It was recently reported that within the next couple months the meteoric rise of Android Market is all but certain to overtake the iPhone App Store in terms of the number of applications offered. Taken on face value, this should come as little surprise to anyone.
With the wide slate of devices on which Android can operate, its app store should have a much wider customer base than does iPhone, whose apps can run on only one type of device – the iPhone. Add to that the slowing of App Store downloads experienced by iPhone over the last few months – perhaps due to Android infiltration in the “touch phone” market or perhaps due to iPhone being out there awhile so people have what they want – and the fact that Android’s app store is about to overtake iPhone’s makes sense.
What doesn’t make sense is that all this continues to happen under the shadow of Google’s extremely lax criteria regarding the quality of applications being made available in its Android Market.
Standards ... Wherefore Art Thou?
Wait a second…did I just call Google’s criteria for Android Market lax? That might be giving it too much credit!
There are those who openly question if Google has any application software quality standards that need to be met before being offered in Android Market. Google would cite this laissez faire attitude as being part of its open source nature, but the old adage of programming – “Garbage in, garbage out” – should somehow apply to offering mobile apps in Android Market.
By contrast, Apple has a well-known process for posting applications to the iPhone App Store. It even posts a list of application standards for developers to use if they want to post an application to the App Store. (NOTE: This author is not promoting iPhone over Android. In fact, this author is still a BlackBerry owner.)
Granted, Android’s popularity is the number one reason malware maniacs have made it a prime target, but the near complete lack of review of applications posted to Android Market is also a major contributing factor.
A set of standards -- and perhaps even a certification process -- must be put in place to curb the availability of malware in app stores.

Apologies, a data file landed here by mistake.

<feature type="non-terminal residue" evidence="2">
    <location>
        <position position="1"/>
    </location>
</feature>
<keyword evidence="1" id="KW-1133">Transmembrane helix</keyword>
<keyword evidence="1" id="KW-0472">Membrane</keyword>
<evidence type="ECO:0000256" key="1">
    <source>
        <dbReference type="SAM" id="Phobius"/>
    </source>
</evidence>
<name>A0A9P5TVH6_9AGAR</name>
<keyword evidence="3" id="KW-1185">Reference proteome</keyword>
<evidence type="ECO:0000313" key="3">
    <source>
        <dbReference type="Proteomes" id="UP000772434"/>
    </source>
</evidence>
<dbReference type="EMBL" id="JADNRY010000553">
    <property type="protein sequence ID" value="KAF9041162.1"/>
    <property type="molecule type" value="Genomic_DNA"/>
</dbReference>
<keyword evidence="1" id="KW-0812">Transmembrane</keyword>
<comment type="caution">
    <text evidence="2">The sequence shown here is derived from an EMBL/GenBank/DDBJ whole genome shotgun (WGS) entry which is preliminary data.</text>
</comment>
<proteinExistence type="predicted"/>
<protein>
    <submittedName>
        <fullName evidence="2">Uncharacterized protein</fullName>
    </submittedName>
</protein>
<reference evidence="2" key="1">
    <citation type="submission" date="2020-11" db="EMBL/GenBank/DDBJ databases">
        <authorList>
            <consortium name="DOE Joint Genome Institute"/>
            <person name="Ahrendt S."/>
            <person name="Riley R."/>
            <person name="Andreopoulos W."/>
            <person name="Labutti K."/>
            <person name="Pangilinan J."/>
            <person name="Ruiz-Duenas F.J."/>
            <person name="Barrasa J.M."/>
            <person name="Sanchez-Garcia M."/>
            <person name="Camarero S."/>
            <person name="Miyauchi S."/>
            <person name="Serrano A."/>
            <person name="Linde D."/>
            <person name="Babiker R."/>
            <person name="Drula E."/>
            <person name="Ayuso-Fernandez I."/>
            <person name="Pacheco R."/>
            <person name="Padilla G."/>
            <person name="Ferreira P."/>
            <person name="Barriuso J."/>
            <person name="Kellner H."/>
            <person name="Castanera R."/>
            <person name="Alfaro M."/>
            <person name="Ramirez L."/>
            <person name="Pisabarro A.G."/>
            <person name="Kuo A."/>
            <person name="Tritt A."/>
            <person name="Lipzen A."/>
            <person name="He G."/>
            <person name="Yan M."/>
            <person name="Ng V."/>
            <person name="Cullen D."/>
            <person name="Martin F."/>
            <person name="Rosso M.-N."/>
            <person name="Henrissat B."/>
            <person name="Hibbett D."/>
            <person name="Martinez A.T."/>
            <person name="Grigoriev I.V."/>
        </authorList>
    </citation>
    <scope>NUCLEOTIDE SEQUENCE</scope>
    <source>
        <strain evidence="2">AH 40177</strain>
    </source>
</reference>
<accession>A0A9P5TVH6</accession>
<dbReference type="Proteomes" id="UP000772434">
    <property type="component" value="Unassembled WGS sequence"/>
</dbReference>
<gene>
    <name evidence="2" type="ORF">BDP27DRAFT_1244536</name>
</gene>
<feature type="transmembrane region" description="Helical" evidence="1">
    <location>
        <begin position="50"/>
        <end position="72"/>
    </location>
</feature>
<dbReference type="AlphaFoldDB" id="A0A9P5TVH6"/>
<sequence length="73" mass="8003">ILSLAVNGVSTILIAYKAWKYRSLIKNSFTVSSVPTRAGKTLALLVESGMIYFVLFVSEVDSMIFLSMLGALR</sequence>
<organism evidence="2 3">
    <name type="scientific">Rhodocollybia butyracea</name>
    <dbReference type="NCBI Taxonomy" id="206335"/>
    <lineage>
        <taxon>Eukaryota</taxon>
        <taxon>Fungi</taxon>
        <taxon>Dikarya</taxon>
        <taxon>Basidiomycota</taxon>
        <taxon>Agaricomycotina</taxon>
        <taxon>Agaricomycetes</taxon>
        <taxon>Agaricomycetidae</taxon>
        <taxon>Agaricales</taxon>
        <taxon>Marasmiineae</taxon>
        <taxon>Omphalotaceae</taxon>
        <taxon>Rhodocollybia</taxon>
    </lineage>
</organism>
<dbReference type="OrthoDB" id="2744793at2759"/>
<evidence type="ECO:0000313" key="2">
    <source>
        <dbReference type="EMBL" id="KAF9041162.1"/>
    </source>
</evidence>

Structurally Sound, Malware Free
Because so much of business today is conducted on mobile devices that access enterprise networks, an independent third-party assessment program is needed to ensure that applications being accessed via mobile are safe, structurally sound and efficient. The same holds true for consumer apps, such as games and ads.
When it comes to application software quality, there is plenty of responsibility to be shared at each of level of mobile application distribution. The platform owner, Google; the app store, Android Market; and the mobile developers themselves all need to do their parts to ensure quality.
Responsibility rightly should begin at the top. Google needs to take steps to ensure that the software that goes into the devices – for operational purposes or as pre-loaded applications – is of optimal structural quality. It needs to apply some measure of automated analysis and measurement to its own OS to prevent issues and vulnerabilities from older versions creeping into the new versions built on top of them.
The current problem is that Google doesn’t ask much (read that as “anything”) of their developers when it comes to ensuring software security and quality. Were they to demand higher quality, Android Market would need to scrutinize applications more closely – or in Android’s case, at all – before making an application available.
As for the developers themselves –the legitimate ones at least – would likely welcome such scrutiny. They should embrace such a vetting process as a sort of third-party corroboration of their application’s security and quality, which could be a competitive differentiator.
Unfortunately, until Google, Android Market and Android application developers do something to adopt minimum software quality standards, those “going gaga over Google” will continue to find themselves driven gaga trying to fend off malware.
Erik Oltmans, an Associate Partner from EY, Netherlands, spoke at the Software Intelligence Forum on how the consulting behemoth uses Software Intelligence in its Transaction Advisory services.
Erik describes the changing landscape of M & A. Besides the financial and commercial aspects, PE firms now equally value technical assessments, especially for targets with significant software assets. He goes on to detail how CAST Highlight makes these assessments possible with limited access to the targetâ€™s systems, customized quality metrics, and liability implications of open source components - all three that are critical for an M&A due diligence.